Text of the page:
Who Founded Buddhism?
Buddhism originated approximately 2,500 years ago in northern India (now Nepal) with the supreme enlightenment of and subsequent teachings by Sakyamuni Buddha. Born around 600 B.C. to King Suddodhana, ruler of the Sakya clan, Saykyamuni Buddha was originally named Prince Siddhartha Gautama. In childhood he led a pampered life of royal wealth sheltered from the world's miseries. But, when as a young man he was at last allowed to venture from the palace, he saw four sights: A decrepit old man, a person wracked with disease, a corpse, and a monk. He thus learned of life's inevitable sufferings (old age, sickness, and death) and the transience of all worldly pleasure. He also saw that the wise monastic had found peace in spite of life's ills.
Determined to find a way to be free from these troubles, Prince Siddhartha renounced his crown and family, and embarked on his journey to seek the truth. After years of cultivation, he attained supreme enlightenment and was thence known as Sakyamuni (meaning "sage of the Sakya clan") Buddha. Out of endless compassion, Sakyamuni Buddha shared his teachings so that others could also discover the Middle Path to end all suffering.
Who and/or what do Buddhists worship?
Buddhists trust in:
1. The Buddha as a great teacher and exemplar;
2. The Dharma, i.e. the Buddha's teachings as a guide to enlightenment and essential truth; and
3. The Sangha, i.e. the Buddhist community, particularly monastics who teach the Dharma and guide one along the path to enlightenment. Veneration of this "Triple Gem" is central to Buddhist life.
Who is a Buddha?
A Buddha is not a god, but rather one who, through complete wisdom and compassion, has attained full enlightenment and is thus beyond the endless cycle of birth, death, and rebirth. A Buddha exemplifies the highest form of morality and is the supreme teacher showing people the way to relieve suffering. The word "Buddha" is derived from the root budh meaning "to awaken and be aware or completely conscious of." Buddhists believe that all beings have the Buddha nature, i.e. the potential to become a Buddha.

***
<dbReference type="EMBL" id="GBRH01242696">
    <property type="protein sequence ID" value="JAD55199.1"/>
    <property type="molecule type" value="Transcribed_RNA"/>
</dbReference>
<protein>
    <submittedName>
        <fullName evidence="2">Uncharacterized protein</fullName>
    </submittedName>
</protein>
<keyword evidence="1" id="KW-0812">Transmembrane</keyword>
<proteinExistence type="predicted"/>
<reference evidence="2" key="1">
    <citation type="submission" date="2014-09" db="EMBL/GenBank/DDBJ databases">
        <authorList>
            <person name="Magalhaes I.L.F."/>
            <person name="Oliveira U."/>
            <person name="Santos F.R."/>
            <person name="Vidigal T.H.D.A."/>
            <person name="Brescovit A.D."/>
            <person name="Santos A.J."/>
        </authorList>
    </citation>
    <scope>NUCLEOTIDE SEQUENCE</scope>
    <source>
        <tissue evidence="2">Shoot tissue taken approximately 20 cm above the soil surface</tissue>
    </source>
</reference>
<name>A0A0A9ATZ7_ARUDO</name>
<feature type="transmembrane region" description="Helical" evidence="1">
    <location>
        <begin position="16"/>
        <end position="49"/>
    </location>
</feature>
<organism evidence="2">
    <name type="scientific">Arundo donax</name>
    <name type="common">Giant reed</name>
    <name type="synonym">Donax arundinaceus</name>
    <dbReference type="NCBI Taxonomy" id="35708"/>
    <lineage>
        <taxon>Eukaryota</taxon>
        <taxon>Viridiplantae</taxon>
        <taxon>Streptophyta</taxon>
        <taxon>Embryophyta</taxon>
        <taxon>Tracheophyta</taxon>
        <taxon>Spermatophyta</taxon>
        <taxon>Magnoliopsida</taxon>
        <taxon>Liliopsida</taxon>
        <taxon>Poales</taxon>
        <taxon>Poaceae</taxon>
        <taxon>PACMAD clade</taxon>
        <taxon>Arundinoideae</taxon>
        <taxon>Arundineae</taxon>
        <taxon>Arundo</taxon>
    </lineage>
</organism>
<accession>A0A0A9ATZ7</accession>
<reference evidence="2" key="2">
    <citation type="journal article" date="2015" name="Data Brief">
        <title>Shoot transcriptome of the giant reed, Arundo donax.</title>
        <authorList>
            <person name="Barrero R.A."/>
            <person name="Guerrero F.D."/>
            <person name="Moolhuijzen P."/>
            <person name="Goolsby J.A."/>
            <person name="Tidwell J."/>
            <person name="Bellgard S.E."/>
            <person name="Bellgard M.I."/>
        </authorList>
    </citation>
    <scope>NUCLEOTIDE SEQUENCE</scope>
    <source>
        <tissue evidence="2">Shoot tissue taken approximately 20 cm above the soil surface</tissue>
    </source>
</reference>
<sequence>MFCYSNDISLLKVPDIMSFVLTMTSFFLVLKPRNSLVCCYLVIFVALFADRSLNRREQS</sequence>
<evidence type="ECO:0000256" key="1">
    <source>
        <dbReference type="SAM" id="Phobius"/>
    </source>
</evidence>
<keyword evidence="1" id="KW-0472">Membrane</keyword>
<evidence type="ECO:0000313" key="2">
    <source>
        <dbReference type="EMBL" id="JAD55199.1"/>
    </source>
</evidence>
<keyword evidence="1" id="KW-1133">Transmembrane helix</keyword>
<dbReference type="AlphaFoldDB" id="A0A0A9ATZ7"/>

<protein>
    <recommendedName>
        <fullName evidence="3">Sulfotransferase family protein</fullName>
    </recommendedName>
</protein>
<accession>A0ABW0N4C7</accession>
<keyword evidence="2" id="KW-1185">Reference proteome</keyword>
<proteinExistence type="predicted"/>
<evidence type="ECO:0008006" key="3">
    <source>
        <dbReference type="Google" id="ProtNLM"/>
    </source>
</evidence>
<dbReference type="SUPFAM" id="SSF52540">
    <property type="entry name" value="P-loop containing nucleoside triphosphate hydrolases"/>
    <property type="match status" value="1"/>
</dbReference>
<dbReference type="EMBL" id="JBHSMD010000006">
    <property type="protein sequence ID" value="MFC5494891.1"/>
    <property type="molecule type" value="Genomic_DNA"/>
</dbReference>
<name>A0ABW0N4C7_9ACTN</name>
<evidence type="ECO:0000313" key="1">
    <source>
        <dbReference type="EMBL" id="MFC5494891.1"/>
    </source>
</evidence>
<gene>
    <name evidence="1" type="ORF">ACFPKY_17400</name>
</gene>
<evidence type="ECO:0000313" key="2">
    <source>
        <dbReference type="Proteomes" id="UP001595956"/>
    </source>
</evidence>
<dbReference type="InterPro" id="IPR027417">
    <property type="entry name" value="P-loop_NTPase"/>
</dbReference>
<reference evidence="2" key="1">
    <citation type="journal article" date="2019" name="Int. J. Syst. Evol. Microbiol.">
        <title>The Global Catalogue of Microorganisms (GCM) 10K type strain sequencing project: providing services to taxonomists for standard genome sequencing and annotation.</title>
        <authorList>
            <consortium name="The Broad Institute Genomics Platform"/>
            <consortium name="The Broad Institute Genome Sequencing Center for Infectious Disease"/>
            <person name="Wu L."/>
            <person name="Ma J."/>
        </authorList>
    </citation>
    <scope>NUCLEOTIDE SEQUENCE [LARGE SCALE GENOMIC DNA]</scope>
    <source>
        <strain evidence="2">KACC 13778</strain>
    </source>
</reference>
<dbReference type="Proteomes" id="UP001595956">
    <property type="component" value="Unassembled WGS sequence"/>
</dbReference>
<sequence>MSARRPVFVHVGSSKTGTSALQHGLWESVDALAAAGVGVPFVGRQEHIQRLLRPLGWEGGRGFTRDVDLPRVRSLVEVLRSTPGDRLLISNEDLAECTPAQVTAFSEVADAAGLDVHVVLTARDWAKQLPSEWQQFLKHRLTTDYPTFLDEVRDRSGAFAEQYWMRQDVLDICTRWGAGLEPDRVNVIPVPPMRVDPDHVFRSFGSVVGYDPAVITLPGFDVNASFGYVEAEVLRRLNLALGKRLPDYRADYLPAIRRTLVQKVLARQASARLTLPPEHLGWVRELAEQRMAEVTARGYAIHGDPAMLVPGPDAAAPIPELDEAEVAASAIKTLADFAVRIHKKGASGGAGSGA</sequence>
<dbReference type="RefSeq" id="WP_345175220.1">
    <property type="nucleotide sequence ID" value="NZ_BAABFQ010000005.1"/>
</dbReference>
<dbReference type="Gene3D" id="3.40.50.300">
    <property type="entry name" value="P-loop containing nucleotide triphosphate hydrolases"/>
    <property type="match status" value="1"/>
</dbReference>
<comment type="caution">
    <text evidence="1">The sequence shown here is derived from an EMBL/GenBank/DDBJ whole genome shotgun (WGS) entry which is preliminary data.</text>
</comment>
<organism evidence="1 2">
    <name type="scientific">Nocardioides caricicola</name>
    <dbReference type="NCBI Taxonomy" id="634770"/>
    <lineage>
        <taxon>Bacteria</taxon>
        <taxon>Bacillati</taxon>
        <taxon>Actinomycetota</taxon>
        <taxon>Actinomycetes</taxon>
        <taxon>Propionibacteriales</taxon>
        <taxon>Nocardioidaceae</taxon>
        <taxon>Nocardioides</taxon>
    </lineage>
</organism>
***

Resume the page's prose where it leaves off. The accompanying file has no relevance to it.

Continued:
Cultivating and awakening this potential is what Buddhism is all about. According to the Mahayana thoughts, there are many Buddhas. When Buddhists speak of "the" Buddha, however, they are usually referring to Saykyamuni Buddha, the founder of Buddhism.
Who is a Bodhisattva?
"Bodhi" means "enlightenment"; "sattva" means "sentient being." A Bodhisattva is one who is following the path to enlightenment. In so doing, a Bodhisattva altruistically chooses to put off his/her own final stage of enlightenment in order to completely alleviate the suffering of others. He/She practices the virtues of generosity, morality, renunciation, wisdom, energy, patience, truthfulness, determination, loving-kindness, and even-mindedness to perfection and without self-interest. There are said to be an infinite number of Bodhisattvas. Mahayana Buddhists place particular emphasis on the importance of the Bodhisattva and the Bodhisattva Path as the way to realise one's Buddha nature.
-From the book, Entry Into the Profound: a first step to understanding Buddhism published by International Buddhist Association of Australia Incorporated.